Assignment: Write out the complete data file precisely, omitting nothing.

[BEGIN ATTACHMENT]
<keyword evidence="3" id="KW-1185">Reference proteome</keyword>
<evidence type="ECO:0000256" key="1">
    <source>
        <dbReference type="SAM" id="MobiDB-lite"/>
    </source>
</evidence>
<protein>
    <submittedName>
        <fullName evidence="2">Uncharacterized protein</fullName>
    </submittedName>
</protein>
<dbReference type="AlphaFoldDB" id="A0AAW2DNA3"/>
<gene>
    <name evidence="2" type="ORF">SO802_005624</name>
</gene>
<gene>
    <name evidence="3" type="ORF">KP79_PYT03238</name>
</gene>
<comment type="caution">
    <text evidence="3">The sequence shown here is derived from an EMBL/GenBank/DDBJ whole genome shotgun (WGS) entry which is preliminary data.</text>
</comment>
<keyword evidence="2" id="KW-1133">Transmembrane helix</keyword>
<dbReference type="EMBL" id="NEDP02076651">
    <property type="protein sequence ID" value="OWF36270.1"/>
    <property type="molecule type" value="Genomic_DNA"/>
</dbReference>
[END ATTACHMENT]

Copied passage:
<keyword evidence="3" id="KW-1185">Reference proteome</keyword>
<evidence type="ECO:0000256" key="1">
    <source>
        <dbReference type="SAM" id="MobiDB-lite"/>
    </source>
</evidence>
<protein>
    <submittedName>
        <fullName evidence="2">Uncharacterized protein</fullName>
    </submittedName>
</protein>
<dbReference type="AlphaFoldDB" id="A0AAW2DNA3"/>
<gene>
    <name evidence="2" type="ORF">SO802_005624</name>
</gene>
<gene>
    <name evidence="3" type="ORF">KP79_PYT03238</name>
</gene>
<comment type="caution">
    <text evidence="3">The sequence shown here is derived from an EMBL/GenBank/DDBJ whole genome shotgun (WGS) entry which is preliminary data.</text>
</comment>
<keyword evidence="2" id="KW-1133">Transmembrane helix</keyword>
<dbReference type="EMBL" id="NEDP02076651">
    <property type="protein sequence ID" value="OWF36270.1"/>
    <property type="molecule type" value="Genomic_DNA"/>
</dbReference>